But there are also some offenses the NYPD is gleefully pursuing with the vast power they’ve been granted to keep the city under wraps during the Republican convention that should leave any advocate of civil liberties disconcerted. My own “disorderly conduct” centered around my obedience to police orders, my cooperation with anything they asked me to do, and carrying out the duties of my job.
Here’s how it happened: I was covering a rather tame protest at Ground Zero against the “exploitation” of the September 11 tragedy for “partisan political gain.” It was an utterly paranoid and vapid affair, especially since there weren’t any Republicans in sight and the only people who seemed willing to “exploit” the terrorist attacks were the protesters, who were setting up anti-Bush info booths and selling all sorts of lefty propaganda and clothing.
At any rate, as a march from the protest to Madison Square Garden got going, I attempted to make my way across to the opposite side of the street. An officer stopped me and asked that I cross instead at the next intersection. When I got there, however, bike police had boxed the protesters in. I was told once again to hold tight and I would be allowed to pass.
Alas, it was not to be. An officer armed with a bullhorn got up and announced that the marchers had to move on. This command was almost comical as the police were themselves impeding the ability of protesters to keep moving. Within seconds of the NYPD’s version of Mission Impossible, a mass arrest was ordered and the police began penning everyone willy-nilly in together with a mesh orange fence.
IN SPITE OF THE fact that Secret Service agents showed up a few minutes later at the scene and verified my identity as a journalist accredited by the Congressional Press Office, and also the fact that I was clearly not participating in the protest, the NYPD still just had to have me. This was how it came to pass that I started being referred to lovingly as “the perp.”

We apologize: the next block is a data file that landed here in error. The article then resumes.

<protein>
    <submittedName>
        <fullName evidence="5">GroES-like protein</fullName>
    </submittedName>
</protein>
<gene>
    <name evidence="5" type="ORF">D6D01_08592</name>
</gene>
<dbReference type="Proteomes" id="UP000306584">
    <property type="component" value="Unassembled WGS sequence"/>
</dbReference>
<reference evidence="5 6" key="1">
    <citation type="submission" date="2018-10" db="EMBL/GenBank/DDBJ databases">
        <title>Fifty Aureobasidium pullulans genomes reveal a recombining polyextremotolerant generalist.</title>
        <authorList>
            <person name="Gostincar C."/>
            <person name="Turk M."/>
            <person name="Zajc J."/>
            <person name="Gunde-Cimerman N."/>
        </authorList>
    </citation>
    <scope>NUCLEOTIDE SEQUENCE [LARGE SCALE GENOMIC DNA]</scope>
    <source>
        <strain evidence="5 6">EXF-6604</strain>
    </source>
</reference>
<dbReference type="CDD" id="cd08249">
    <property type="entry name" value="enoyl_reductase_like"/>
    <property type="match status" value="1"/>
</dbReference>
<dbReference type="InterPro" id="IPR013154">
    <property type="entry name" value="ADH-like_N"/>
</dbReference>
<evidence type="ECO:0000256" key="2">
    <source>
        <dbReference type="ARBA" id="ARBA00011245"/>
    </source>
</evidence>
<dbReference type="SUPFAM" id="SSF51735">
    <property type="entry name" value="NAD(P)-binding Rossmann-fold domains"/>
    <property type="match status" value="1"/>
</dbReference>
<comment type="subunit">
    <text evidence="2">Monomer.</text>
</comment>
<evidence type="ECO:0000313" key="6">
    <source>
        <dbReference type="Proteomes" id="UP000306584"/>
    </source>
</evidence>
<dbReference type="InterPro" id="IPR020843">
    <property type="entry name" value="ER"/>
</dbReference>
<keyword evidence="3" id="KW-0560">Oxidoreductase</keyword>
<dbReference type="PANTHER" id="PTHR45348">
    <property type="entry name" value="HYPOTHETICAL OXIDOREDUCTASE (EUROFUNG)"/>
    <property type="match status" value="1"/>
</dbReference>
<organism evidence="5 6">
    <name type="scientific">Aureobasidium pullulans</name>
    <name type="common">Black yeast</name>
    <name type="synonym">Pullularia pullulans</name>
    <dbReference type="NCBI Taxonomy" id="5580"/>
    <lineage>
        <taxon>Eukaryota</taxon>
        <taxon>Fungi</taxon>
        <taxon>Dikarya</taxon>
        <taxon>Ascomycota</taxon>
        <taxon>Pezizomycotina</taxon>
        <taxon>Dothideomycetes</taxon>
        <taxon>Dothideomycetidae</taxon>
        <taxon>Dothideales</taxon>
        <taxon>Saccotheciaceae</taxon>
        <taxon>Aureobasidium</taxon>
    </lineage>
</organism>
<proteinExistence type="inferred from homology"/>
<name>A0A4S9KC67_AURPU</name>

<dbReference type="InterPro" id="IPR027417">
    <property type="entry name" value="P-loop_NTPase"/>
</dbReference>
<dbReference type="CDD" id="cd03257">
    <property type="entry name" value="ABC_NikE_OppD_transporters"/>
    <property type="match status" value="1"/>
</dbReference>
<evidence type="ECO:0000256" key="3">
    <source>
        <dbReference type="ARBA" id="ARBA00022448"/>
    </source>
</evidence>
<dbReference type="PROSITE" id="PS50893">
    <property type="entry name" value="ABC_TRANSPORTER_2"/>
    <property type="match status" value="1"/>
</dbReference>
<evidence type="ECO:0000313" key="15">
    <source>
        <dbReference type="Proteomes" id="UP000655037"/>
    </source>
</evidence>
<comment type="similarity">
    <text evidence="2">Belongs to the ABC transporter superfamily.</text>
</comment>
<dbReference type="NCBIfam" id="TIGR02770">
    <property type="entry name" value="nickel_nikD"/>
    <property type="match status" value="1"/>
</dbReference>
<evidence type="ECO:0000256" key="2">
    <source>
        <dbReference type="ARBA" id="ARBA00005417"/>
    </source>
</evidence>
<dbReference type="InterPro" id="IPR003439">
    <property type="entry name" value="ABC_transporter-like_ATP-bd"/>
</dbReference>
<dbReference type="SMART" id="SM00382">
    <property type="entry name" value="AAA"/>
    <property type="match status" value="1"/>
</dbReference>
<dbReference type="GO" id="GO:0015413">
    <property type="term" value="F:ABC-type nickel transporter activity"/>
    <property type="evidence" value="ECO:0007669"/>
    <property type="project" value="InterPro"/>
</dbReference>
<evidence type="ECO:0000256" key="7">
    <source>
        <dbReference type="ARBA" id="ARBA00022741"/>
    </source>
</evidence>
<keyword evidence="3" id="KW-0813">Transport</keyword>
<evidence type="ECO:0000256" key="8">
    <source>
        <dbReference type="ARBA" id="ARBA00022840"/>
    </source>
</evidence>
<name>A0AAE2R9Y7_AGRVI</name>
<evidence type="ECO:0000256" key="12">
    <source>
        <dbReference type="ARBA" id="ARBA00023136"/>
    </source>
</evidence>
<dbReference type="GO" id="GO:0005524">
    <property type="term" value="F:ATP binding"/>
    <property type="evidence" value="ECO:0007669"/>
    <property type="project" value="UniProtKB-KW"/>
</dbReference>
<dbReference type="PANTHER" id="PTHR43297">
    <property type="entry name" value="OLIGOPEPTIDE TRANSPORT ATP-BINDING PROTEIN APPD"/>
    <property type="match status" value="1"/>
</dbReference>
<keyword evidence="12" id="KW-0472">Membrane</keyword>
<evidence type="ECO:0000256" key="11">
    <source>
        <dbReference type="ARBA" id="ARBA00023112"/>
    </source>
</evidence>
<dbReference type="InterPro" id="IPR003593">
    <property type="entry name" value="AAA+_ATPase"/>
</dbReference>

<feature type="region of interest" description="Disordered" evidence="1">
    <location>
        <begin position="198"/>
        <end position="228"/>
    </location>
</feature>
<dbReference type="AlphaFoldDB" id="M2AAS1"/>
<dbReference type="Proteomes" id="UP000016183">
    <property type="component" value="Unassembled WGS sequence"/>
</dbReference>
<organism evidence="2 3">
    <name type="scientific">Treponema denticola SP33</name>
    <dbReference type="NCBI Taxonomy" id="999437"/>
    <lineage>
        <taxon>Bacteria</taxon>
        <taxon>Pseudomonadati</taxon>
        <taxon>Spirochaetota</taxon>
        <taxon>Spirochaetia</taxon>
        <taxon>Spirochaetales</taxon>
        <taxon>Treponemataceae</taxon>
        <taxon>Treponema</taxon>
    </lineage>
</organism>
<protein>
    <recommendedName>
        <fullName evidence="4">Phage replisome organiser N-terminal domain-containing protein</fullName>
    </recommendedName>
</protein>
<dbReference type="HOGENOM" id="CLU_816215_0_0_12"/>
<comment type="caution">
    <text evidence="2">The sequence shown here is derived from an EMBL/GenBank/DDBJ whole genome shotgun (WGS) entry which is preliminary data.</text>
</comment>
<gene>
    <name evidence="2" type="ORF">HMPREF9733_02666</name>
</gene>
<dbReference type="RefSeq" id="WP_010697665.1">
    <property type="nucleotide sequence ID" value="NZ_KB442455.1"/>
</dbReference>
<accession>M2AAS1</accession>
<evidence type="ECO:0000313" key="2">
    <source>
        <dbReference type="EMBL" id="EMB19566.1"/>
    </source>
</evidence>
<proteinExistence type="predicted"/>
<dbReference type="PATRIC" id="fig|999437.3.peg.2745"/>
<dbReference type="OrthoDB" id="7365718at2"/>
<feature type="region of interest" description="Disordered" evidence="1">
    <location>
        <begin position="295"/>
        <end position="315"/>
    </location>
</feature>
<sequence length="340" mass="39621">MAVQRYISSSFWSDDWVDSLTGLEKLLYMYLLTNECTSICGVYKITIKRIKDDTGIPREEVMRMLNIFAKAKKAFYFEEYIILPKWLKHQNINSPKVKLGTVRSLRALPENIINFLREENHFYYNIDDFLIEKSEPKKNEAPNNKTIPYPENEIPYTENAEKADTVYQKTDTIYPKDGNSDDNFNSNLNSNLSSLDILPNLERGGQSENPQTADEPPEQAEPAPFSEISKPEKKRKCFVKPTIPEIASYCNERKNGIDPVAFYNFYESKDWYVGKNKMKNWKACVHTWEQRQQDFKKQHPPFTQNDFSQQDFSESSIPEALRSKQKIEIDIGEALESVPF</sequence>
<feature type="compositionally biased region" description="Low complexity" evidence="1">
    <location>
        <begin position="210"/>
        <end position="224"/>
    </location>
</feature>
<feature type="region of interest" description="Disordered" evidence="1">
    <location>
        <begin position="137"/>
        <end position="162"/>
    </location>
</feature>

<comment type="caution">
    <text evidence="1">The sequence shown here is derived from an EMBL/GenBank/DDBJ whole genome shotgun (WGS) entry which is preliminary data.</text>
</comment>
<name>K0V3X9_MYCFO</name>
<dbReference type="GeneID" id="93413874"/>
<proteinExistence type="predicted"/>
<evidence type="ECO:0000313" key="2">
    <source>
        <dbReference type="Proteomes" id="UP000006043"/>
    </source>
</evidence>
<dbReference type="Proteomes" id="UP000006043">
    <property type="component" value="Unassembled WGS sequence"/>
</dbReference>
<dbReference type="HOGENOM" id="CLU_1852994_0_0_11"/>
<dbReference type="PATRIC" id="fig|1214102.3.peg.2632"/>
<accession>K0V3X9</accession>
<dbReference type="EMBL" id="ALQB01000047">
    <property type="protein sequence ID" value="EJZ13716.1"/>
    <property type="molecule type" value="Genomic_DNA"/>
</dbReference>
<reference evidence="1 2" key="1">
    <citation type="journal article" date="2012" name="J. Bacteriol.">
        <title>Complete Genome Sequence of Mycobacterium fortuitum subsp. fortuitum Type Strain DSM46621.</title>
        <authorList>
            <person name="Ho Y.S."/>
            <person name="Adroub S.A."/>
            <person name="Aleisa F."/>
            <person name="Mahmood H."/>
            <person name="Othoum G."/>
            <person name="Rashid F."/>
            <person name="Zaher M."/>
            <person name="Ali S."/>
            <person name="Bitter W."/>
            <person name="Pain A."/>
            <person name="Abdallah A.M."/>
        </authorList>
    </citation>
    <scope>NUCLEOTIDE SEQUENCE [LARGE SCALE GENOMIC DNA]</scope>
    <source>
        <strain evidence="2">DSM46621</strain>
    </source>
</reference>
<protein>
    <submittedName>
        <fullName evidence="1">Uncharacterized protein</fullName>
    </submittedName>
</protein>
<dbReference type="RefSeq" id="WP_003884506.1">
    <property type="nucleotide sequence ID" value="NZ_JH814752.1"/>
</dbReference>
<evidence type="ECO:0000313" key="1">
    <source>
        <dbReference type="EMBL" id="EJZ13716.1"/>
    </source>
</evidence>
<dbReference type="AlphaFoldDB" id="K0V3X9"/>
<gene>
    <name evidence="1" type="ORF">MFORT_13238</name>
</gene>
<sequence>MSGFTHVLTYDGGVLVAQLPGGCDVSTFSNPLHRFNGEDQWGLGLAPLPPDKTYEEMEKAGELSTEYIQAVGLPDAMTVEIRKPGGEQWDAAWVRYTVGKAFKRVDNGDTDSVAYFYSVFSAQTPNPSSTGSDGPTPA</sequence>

Without even a traffic violation on my record, going to jail was certainly a new experience for me. I must say, I didn’t like it very much. To their credit, many lower ranking NYPD officers apologized to me privately and said they felt my arrest was way out of line.
This was not the opinion of the general population, however. My cellmates cheered like madmen anytime some new protest prisoners were led in, fists raised. Sure, they bitched about the arrests, but they delved into stories of past roundups with a relish I found confusing. The idea of being restricted to a small cell and constantly berated by guards did not find fertile ground in my imagination before I went to jail — or afterwards.
Hilariously, some of the protest folks complained about “real criminals” — i.e. those crazy-looking black guys across from us — getting to see the judge before us, and the other inmates returned the scorn.
“Hey, you stupids,” one real criminal called over. “You go to jail for nothing? I’m in jail, but at least I made some money getting here. Punk suckers.”
As for me? Well, I got out of lockdown just as the sun was rising over the city. I walked the long walk to my hotel and enjoyed regaining my freedom. Even after such a short absence it felt so fresh. I was exhausted and nearly delusional, but I turned on a mindless daytime television program at random to calm down. I landed on NYPD Blue.
“Hey!” I said to the empty air. “I think I was there!”